In the past, Spence also painted a hallway ceiling black for extra flair.

“It literally made the ceiling disappear, and the light fixture and wall covering became the focal points,” she says.

4. On the ceiling

Speaking of a dramatic ceiling, don’t limit it to the hallway.

“A black ceiling can help emphasize architectural features in the room such as moldings,” Chou says.

It can also make kitchen fixtures pop and help define an area in an open floor plan, he notes. Plus, if you think about it, black is known in fashion for its ability to cover up any flaws—and the same goes for the home.

“For rooms like basements, it’s a great way to hide exposed ductwork or ceiling tile,” Chou says.

5. With chalkboard paint

Always need to remind yourself to buy more sugar or milk? A space in your kitchen covered with black chalkboard paint that you can write on is just what you need, says Kelley Lauginiger, a lifestyle blogger and home décor expert in Ohio.

“This is also a great option for kids’ rooms or a den/office where you keep lists or notes,” she says.

6. In your accessories

Not ready to devote an entire wall (or ceiling) to the color? You can still make a statement with select black pieces throughout your home.

“Black plates and cutlery add chicness to a dinner party, black-framed mirrors bring elegant drama into a room, and even something as simple as black candleholders can be an eye-catching item on a table,” says New Jersey–based interior and furniture designer Neffi Walker.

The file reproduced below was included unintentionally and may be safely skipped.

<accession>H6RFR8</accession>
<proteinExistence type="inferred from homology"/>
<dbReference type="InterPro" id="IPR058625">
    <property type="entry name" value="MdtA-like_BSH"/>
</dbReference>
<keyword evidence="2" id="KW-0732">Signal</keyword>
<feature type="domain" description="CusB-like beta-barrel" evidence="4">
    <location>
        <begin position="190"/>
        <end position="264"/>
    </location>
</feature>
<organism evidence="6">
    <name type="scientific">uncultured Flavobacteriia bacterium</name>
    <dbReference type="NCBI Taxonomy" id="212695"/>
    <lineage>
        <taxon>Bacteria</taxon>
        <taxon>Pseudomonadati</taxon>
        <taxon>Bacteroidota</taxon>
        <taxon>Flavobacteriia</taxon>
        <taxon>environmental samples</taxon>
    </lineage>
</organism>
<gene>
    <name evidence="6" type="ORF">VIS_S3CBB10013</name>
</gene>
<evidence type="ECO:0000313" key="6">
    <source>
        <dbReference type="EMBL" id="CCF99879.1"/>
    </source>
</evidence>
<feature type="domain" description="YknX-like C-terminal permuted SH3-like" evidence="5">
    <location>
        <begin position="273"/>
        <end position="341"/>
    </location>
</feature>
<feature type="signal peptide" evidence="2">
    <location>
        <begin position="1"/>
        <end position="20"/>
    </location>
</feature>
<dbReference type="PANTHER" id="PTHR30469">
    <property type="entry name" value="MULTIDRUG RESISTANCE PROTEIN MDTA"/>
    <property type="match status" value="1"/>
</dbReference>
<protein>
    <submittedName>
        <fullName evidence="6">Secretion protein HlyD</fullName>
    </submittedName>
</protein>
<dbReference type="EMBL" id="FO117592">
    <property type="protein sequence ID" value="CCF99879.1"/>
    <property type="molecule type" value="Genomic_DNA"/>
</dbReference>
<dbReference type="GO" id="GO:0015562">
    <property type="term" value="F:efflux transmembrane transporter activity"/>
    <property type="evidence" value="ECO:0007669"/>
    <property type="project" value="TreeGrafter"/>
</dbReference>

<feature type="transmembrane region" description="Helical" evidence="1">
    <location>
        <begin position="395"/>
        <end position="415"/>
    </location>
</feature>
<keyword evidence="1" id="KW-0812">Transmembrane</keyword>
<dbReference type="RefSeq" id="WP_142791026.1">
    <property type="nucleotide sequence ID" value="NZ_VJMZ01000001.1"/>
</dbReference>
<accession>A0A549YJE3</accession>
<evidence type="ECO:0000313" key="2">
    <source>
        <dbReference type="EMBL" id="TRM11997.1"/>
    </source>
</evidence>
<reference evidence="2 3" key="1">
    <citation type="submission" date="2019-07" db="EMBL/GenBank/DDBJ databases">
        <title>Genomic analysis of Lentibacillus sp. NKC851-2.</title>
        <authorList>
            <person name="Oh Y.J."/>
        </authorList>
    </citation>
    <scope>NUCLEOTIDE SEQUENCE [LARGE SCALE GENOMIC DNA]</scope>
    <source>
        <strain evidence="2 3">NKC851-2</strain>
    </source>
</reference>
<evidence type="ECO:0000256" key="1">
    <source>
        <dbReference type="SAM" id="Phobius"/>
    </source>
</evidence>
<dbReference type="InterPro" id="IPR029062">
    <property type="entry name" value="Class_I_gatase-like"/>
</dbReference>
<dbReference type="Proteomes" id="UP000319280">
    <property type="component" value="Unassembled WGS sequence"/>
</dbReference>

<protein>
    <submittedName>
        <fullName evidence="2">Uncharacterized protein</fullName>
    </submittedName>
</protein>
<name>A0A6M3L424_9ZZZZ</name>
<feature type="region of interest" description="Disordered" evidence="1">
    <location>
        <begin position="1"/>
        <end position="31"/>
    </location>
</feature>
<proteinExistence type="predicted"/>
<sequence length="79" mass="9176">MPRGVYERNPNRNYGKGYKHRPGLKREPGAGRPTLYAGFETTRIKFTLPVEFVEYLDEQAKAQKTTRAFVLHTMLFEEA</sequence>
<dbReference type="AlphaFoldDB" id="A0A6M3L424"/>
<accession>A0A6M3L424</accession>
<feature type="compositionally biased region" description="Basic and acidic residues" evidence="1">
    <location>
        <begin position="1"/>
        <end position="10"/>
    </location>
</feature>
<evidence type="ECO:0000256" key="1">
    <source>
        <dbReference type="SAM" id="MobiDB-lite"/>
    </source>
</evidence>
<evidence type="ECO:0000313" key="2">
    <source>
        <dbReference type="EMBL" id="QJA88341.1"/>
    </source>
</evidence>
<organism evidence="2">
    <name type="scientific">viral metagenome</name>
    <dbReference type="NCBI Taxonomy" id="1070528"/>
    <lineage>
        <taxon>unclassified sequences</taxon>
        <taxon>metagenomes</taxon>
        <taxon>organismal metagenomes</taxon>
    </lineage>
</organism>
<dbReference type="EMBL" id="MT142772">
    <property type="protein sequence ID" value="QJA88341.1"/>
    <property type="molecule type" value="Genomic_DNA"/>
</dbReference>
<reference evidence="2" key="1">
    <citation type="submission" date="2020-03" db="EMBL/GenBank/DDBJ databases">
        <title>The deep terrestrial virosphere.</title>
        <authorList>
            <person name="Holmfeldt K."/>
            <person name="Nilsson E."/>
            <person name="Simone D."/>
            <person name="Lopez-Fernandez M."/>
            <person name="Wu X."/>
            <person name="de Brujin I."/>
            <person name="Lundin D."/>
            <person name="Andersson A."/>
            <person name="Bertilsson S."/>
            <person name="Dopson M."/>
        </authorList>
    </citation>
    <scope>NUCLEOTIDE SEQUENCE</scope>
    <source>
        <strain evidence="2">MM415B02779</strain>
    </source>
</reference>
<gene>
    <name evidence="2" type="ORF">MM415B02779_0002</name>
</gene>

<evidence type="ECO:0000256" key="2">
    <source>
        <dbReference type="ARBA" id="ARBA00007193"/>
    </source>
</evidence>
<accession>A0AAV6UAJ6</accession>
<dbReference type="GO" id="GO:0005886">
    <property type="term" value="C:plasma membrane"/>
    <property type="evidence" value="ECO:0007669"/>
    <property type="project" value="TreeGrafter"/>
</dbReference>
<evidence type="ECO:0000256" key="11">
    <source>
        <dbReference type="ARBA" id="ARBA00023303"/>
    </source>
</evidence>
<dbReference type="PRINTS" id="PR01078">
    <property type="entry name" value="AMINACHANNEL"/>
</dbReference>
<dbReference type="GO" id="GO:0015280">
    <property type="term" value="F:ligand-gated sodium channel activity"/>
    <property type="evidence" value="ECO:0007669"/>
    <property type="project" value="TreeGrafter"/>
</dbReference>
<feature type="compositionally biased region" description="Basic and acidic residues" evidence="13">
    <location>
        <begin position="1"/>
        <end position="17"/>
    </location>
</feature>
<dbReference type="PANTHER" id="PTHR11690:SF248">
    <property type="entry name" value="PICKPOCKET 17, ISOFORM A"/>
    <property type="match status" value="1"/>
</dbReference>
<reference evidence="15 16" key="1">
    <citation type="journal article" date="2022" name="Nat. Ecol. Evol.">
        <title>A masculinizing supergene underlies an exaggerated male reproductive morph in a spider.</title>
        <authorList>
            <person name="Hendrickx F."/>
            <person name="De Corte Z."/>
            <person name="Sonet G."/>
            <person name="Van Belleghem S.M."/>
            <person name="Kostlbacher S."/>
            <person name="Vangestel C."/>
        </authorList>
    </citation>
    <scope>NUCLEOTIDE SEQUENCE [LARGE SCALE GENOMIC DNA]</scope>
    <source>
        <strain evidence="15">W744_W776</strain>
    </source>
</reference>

And remember: You can’t go wrong when you pair black with it’s BFF, white.

“By mixing in a graphic black and white pillow or a striped black-and-white rug, you get the impact of the black, while the white adds a softness, making it easier to digest,” says Austin-based designer Chloe Smith. “This takes the edge off of blending black into your home.”

 

Posted by Jane Chertoff on realtor.com

Advertisements

Your New, Bigger Space: 5 Ways to Win at Upsizing Your Home

What to do with all that new space? Experts weigh in on filling it affordably and thoughtfully.

As a new generation graduates from renting to homeownership, they face plenty of uncertainties: How much homeowners insurance is enough? Is a home warranty necessary? How do you fill a 4-bedroom home with the stuff that used to be in a 1-bedroom apartment?

Transitioning from an apartment to a larger home is always tricky, but making that move — known as “upsizing” — is extra complicated for today’s young home buyers because they’re really going big.